Sunday July 21, 2019

Marijuana users may develop prediabetes: Study

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New York:  Everything that is green is not healthy! Marijuana users are more likely to have prediabetes – the state of poor blood sugar control that can progress to Type-2 diabetes – than those who have never used the drug, new research has found.

The findings suggest that marijuana use may adversely affect a person’s metabolic health in the long term.

“Marijuana use was associated with the development and prevalence of prediabetes,” said the study led by Mike Bancks from University of Minnesota School of Public Health in Minneapolis, US.

To determine marijuana use and presence of prediabetes and diabetes, the researchers used data from the Coronary Artery Risk Development in Young Adults (CARDIA) study that began in 1985-1986 with over 5,000 individuals aged 18-30 years.

The participants are now in their 30th year of observation.

The percentage of individuals who self-reported current use of marijuana declined over follow-up, from 28 percent in 1985-1986 to 12 percent in 2010-2011.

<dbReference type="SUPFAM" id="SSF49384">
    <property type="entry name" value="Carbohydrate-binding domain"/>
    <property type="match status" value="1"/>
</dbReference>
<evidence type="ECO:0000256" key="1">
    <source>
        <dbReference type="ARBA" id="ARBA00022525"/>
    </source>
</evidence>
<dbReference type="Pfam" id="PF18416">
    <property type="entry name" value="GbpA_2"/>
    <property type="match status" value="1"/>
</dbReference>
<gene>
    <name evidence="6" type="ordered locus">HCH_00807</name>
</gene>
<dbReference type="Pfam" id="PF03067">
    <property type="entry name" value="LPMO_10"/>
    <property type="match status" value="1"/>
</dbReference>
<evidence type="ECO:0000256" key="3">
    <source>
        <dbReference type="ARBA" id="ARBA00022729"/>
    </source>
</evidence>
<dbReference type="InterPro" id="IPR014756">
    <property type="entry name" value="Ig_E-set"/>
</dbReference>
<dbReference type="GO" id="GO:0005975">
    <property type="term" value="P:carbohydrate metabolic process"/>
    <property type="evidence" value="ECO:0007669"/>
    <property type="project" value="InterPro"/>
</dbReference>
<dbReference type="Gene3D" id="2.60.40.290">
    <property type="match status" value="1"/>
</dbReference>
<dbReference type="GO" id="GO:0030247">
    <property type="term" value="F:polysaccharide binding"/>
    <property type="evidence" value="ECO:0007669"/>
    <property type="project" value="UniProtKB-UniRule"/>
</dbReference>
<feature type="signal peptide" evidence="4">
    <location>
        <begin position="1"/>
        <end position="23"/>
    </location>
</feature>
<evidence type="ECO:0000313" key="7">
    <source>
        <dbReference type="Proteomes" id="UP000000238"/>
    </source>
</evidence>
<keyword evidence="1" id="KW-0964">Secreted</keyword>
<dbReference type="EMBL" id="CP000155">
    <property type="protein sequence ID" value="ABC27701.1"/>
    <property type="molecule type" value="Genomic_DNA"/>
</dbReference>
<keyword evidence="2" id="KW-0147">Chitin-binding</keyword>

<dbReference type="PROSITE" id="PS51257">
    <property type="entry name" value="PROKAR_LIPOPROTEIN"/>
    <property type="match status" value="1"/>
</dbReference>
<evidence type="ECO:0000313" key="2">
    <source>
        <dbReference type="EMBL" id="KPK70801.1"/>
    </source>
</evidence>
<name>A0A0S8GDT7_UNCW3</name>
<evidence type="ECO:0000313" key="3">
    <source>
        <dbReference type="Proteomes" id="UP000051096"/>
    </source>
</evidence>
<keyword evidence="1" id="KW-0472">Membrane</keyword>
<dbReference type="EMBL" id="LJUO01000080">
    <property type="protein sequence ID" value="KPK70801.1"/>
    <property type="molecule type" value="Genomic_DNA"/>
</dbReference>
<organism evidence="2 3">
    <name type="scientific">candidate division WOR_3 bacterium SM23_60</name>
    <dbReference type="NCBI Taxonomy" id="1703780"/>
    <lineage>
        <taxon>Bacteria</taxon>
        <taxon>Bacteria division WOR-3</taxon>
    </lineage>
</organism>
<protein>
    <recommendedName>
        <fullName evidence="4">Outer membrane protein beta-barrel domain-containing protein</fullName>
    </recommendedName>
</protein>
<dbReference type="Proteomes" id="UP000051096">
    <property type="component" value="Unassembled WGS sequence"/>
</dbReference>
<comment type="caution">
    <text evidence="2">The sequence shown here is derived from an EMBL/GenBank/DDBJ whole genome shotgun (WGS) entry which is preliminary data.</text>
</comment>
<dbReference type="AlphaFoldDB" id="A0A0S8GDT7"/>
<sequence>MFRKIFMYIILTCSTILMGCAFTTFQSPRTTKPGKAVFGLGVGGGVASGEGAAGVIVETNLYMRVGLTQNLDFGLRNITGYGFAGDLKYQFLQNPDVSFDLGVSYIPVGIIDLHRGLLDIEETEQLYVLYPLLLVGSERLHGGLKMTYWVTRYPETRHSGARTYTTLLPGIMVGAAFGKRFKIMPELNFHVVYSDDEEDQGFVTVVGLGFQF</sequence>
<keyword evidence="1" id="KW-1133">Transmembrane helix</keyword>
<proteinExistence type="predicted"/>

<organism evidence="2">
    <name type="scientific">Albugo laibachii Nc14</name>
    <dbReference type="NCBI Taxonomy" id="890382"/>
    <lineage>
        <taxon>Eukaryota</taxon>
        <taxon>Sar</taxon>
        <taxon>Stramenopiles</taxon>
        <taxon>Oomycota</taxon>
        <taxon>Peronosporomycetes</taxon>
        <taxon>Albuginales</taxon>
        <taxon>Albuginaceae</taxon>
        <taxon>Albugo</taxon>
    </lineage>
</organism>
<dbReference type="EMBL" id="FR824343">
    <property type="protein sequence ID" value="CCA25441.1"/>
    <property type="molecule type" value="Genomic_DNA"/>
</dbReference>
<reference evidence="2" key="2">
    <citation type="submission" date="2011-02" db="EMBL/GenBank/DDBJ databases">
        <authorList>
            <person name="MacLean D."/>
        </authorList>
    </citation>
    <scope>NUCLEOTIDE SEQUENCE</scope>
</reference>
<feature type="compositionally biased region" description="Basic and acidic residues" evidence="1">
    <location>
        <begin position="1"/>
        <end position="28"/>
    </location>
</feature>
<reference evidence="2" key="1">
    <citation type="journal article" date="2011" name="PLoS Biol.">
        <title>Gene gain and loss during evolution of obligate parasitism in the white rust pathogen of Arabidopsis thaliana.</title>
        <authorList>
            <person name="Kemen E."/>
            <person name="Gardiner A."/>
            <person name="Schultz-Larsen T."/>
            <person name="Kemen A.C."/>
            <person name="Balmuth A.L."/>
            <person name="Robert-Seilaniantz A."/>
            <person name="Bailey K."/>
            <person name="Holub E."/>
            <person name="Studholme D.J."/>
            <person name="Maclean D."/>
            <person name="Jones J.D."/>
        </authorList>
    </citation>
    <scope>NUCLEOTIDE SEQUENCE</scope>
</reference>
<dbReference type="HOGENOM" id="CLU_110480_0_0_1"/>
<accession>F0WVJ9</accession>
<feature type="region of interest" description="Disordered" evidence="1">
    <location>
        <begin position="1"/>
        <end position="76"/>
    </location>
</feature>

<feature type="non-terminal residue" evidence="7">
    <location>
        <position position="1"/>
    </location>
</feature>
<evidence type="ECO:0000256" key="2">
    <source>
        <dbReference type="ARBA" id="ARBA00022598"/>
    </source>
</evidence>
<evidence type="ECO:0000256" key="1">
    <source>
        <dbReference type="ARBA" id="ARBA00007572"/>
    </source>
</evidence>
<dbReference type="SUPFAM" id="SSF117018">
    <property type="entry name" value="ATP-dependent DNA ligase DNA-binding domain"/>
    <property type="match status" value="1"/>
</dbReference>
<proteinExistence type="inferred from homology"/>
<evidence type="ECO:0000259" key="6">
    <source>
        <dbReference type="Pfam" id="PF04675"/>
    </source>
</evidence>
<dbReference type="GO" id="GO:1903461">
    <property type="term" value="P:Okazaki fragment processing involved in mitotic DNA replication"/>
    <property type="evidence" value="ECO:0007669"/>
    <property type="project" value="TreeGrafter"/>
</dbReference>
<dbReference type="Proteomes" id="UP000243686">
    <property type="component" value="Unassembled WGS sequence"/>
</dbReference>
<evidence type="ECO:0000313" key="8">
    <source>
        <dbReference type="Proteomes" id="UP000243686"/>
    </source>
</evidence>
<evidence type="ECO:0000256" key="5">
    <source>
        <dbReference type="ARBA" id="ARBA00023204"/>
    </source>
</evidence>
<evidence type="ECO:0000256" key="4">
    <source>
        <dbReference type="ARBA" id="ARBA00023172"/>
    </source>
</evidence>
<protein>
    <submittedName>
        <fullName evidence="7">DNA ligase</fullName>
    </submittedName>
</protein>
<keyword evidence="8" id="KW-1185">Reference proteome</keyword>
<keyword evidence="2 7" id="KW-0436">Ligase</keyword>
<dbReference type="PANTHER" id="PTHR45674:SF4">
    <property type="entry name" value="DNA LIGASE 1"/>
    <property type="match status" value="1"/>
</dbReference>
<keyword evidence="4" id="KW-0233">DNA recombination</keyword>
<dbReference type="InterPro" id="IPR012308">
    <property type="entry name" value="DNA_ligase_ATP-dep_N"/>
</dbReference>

After adjustment for behavioural/lifestyle and physiological characteristics, there was a 65 percent increased odds of currently having prediabetes in individuals who reported current use of marijuana than those who reported never using marijuana.

“It is unclear how marijuana use could place an individual at increased risk for prediabetes yet not diabetes,” the authors said.

But they suggest that it could be because individuals excluded from the study generally had higher levels of marijuana use and greater potential for development of diabetes.

Another explanation could be that marijuana may have a greater effect on blood sugar control in the prediabetic range than for full blown Type-2 diabetes, when other traditional diabetes risk factor levels are exceedingly less favourable, the study said.

The research was published in the journal Diabetologia.

With inputs from IANS

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Why U.S. Women’s Soccer Dominates on World Stage while Men’s Game Continues to Falter